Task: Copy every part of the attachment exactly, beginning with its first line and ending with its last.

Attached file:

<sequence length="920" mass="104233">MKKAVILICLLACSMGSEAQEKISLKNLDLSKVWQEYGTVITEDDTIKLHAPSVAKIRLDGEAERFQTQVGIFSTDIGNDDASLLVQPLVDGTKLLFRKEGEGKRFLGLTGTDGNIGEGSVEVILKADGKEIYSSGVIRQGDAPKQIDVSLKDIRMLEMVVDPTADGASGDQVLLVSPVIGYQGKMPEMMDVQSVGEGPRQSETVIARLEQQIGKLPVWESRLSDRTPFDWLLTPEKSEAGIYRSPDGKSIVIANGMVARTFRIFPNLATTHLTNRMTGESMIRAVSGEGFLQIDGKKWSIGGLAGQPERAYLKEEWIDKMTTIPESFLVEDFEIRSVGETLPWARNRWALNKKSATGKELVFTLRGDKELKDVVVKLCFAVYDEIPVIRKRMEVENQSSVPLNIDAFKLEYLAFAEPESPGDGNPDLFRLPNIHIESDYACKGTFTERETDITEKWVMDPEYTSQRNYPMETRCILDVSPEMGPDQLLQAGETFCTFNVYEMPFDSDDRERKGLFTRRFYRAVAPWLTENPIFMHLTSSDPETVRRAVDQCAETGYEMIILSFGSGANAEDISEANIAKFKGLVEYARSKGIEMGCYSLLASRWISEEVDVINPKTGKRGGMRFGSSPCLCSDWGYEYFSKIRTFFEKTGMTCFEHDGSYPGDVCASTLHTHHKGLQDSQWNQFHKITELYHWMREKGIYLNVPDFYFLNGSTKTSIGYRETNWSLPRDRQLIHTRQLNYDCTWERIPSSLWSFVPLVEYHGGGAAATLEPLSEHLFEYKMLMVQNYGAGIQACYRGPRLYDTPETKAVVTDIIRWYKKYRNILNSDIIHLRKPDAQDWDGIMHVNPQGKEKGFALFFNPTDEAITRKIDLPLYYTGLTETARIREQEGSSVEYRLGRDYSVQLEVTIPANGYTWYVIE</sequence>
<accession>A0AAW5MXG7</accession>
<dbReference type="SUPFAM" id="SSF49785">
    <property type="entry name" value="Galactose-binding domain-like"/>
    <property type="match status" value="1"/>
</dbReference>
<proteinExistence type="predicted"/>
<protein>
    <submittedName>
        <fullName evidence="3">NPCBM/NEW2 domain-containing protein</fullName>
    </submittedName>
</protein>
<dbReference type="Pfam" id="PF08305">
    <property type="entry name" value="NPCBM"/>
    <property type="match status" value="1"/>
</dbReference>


<sequence length="920" mass="104233">MKKAVILICLLACSMGSEAQEKISLKNLDLSKVWQEYGTVITEDDTIKLHAPSVAKIRLDGEAERFQTQVGIFSTDIGNDDASLLVQPLVDGTKLLFRKEGEGKRFLGLTGTDGNIGEGSVEVILKADGKEIYSSGVIRQGDAPKQIDVSLKDIRMLEMVVDPTADGASGDQVLLVSPVIGYQGKMPEMMDVQSVGEGPRQSETVIARLEQQIGKLPVWESRLSDRTPFDWLLTPEKSEAGIYRSPDGKSIVIANGMVARTFRIFPNLATTHLTNRMTGESMIRAVSGEGFLQIDGKKWSIGGLAGQPERAYLKEEWIDKMTTIPESFLVEDFEIRSVGETLPWARNRWALNKKSATGKELVFTLRGDKELKDVVVKLCFAVYDEIPVIRKRMEVENQSSVPLNIDAFKLEYLAFAEPESPGDGNPDLFRLPNIHIESDYACKGTFTERETDITEKWVMDPEYTSQRNYPMETRCILDVSPEMGPDQLLQAGETFCTFNVYEMPFDSDDRERKGLFTRRFYRAVAPWLTENPIFMHLTSSDPETVRRAVDQCAETGYEMIILSFGSGANAEDISEANIAKFKGLVEYARSKGIEMGCYSLLASRWISEEVDVINPKTGKRGGMRFGSSPCLCSDWGYEYFSKIRTFFEKTGMTCFEHDGSYPGDVCASTLHTHHKGLQDSQWNQFHKITELYHWMREKGIYLNVPDFYFLNGSTKTSIGYRETNWSLPRDRQLIHTRQLNYDCTWERIPSSLWSFVPLVEYHGGGAAATLEPLSEHLFEYKMLMVQNYGAGIQACYRGPRLYDTPETKAVVTDIIRWYKKYRNILNSDIIHLRKPDAQDWDGIMHVNPQGKEKGFALFFNPTDEAITRKIDLPLYYTGLTETARIREQEGSSVEYRLGRDYSVQLEVTIPANGYTWYVIE</sequence>
<accession>A0AAW5MXG7</accession>
<dbReference type="SUPFAM" id="SSF49785">
    <property type="entry name" value="Galactose-binding domain-like"/>
    <property type="match status" value="1"/>
</dbReference>
<proteinExistence type="predicted"/>
<protein>
    <submittedName>
        <fullName evidence="3">NPCBM/NEW2 domain-containing protein</fullName>
    </submittedName>
</protein>
<dbReference type="Pfam" id="PF08305">
    <property type="entry name" value="NPCBM"/>
    <property type="match status" value="1"/>
</dbReference>